Rapid loss of muscle tissue can be recognized by the amount of urea in the urine . The equivalent nitrogen content (in grams) of the urea (in mmol) can be estimated using the conversion factor 0.028 g / mmol. Furthermore, 1 gram of nitrogen is roughly equivalent to 6 grams of protein and 1 gram of protein is roughly equivalent to 4 grams of muscle tissue. Accordingly, 1 mmol of nitrogen in the urine (measured using the urine volume in liters multiplied by the urea concentration in mmol / l) would correspond to a muscle loss of 0.67 grams.

Differential diagnosis

With age, the ability to maintain skeletal muscle function and mass gradually decreases . The exact cause of this condition, which is called " sarcopenia ", is still unknown. Sarcopenia could be related to a combination of the successive failure of the “ satellite cells ”, which are responsible for the regeneration of skeletal muscle fibers , and a reduced sensitivity to growth factors , which are required for the maintenance of muscle mass and the survival of satellite cells.

In addition to the simple loss of muscle mass (atrophy) and the age-related reduction in muscle function (sarcopenia), there are other diseases that can be caused by structural defects in the muscle (muscle wasting) or by inflammatory reactions of the body against the muscle ( myopathies ).


Inactivity and malnutrition lead to atrophy of the skeletal muscles in mammals . In addition, there is a smaller number and size of the muscle cells, as well as a smaller protein content. In humans, longer phases of immobilization, for example through bed rest or weightlessness, lead to muscle weakness and atrophy. Such consequences have also been observed in small mammals in hibernation, such as the golden-mantled ground squirrel and the bats .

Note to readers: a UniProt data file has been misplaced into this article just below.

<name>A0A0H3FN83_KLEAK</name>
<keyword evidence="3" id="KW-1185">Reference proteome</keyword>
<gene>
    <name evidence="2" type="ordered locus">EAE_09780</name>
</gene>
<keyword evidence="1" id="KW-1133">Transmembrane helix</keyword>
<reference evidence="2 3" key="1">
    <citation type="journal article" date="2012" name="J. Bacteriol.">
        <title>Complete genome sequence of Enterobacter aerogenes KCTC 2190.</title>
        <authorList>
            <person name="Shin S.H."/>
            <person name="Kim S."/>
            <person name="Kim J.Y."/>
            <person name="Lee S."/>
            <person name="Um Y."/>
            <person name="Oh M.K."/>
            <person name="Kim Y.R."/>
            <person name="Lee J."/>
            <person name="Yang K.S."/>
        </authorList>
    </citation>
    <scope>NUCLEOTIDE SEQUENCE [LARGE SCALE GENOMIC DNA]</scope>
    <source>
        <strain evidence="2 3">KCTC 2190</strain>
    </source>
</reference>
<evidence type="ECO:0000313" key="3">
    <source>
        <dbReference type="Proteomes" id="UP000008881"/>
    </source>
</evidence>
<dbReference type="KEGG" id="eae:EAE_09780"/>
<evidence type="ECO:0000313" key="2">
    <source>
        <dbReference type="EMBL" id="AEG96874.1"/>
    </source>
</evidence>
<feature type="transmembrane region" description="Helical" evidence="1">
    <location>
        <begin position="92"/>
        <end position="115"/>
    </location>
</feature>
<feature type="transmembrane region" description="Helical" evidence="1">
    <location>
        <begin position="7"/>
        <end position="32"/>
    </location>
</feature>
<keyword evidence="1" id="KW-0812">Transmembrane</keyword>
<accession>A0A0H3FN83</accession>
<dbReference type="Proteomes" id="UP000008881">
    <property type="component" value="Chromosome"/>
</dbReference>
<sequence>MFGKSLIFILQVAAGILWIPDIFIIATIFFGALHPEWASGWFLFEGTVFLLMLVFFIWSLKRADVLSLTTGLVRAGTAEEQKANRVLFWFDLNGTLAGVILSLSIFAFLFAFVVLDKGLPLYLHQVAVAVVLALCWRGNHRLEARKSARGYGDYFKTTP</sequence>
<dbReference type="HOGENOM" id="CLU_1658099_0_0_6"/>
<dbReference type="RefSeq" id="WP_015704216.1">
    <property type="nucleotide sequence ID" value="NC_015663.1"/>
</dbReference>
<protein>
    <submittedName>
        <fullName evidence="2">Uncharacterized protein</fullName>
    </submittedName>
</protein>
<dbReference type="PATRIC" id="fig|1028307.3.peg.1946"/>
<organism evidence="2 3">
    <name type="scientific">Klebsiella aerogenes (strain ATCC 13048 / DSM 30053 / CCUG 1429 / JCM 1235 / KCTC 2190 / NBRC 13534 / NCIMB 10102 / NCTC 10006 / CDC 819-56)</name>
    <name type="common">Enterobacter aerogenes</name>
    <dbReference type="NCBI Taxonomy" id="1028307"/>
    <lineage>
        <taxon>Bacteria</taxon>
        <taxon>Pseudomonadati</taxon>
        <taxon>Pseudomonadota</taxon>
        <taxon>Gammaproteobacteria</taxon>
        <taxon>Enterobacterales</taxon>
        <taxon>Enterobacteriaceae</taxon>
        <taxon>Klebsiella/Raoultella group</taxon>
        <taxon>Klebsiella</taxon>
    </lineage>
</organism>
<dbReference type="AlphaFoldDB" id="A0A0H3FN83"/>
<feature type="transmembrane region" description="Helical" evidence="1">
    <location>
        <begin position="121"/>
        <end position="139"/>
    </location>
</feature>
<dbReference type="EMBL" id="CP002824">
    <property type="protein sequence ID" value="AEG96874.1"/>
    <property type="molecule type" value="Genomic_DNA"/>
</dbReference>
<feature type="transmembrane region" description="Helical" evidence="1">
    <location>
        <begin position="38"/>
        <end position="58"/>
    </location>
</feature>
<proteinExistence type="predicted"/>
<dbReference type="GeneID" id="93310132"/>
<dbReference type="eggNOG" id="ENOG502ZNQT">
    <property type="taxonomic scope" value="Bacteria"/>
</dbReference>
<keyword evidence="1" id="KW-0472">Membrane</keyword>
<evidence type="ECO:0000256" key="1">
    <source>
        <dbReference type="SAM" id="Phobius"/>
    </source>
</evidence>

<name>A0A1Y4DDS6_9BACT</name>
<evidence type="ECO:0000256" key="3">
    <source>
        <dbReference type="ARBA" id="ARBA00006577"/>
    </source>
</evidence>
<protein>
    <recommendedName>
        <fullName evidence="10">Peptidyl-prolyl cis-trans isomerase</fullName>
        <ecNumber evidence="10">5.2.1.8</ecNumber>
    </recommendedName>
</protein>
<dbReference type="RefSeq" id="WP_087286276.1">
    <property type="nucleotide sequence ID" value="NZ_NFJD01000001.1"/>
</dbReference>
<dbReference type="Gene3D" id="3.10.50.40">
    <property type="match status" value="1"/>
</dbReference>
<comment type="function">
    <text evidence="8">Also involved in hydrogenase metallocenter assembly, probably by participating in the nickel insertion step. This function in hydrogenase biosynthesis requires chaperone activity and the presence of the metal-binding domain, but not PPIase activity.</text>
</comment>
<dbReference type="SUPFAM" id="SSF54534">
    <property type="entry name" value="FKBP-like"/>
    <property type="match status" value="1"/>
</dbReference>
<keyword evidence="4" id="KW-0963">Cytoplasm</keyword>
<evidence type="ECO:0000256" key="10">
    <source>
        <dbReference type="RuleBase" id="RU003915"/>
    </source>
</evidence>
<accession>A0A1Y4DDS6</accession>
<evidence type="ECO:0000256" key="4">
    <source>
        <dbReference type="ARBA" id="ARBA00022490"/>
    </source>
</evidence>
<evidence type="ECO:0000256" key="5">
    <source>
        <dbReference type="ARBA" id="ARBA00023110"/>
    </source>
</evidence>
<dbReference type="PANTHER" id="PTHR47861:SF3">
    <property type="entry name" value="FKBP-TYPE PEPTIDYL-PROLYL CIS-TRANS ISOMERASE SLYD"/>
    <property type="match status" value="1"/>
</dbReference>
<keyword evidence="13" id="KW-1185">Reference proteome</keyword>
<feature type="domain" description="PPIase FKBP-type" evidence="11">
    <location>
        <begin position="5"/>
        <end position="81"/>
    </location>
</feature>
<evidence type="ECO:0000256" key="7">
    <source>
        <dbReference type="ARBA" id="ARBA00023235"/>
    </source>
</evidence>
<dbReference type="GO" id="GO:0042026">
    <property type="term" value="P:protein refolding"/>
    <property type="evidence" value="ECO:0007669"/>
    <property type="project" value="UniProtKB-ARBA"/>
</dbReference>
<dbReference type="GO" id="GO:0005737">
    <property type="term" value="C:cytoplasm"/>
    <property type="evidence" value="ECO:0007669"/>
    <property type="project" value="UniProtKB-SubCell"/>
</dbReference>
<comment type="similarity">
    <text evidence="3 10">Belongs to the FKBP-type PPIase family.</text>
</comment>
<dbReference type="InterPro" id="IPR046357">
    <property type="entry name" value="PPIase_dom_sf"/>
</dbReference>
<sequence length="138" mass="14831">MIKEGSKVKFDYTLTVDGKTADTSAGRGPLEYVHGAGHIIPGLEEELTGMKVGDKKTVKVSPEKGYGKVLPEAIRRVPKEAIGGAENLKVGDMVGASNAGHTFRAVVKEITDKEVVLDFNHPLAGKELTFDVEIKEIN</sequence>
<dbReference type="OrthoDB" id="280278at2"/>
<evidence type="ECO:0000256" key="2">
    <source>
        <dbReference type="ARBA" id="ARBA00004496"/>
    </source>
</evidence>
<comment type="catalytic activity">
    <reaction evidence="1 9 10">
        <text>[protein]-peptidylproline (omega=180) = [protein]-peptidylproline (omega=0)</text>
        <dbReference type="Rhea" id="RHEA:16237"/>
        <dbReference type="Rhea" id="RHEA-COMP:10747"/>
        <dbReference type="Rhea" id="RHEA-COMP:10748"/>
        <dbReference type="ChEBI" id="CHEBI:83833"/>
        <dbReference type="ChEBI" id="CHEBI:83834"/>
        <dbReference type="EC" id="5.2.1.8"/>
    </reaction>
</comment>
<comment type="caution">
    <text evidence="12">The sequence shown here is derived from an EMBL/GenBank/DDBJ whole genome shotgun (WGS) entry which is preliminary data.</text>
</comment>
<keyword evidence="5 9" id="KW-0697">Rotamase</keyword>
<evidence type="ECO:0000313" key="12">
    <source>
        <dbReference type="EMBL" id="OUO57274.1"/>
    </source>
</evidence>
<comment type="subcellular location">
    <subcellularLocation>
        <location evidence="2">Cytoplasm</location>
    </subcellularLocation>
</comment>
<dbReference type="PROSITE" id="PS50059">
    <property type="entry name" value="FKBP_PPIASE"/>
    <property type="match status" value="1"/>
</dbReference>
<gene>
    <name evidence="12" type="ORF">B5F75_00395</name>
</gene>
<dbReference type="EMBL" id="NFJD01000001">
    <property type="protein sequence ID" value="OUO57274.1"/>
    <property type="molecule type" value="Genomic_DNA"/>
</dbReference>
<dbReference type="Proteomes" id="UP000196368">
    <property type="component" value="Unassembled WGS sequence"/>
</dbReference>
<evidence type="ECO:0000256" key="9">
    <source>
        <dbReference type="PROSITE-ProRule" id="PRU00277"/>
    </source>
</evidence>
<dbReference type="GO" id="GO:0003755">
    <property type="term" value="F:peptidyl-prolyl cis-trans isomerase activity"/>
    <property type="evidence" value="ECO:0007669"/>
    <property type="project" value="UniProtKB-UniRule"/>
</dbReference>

Bears are an exception to this rule; Species in the Ursidae family are known for their ability to survive long periods of hibernation in adverse environmental conditions with low temperatures and limited food availability. During this time, bears migrate through various psychological, morphological, and behavioral changes. Your ability to maintain skeletal muscle number and size during a period of inactivity is of significant importance.

During hibernation, bears can endure four to seven months of inactivity and anorexia without muscle atrophy and protein loss. There are a few known factors that favor muscle tissue maintenance. During the summer months, bears take advantage of the availability of food and accumulate muscle protein. During inactivity in the winter months, the protein balance is maintained by less protein breakdown. In times of immobility, the bears' muscle breakdown is also suppressed by a proteolytic inhibitor that is released in the circulation. Another factor that helps maintain muscular strength in hibernating bears is the occurrence of periodic voluntary and involuntary contractions from tremors during torpor . The three to four daily phases of muscle activity are partly responsible for maintaining muscle strength and responsiveness during the hibernation of the bears.

See also

Web links

Individual evidence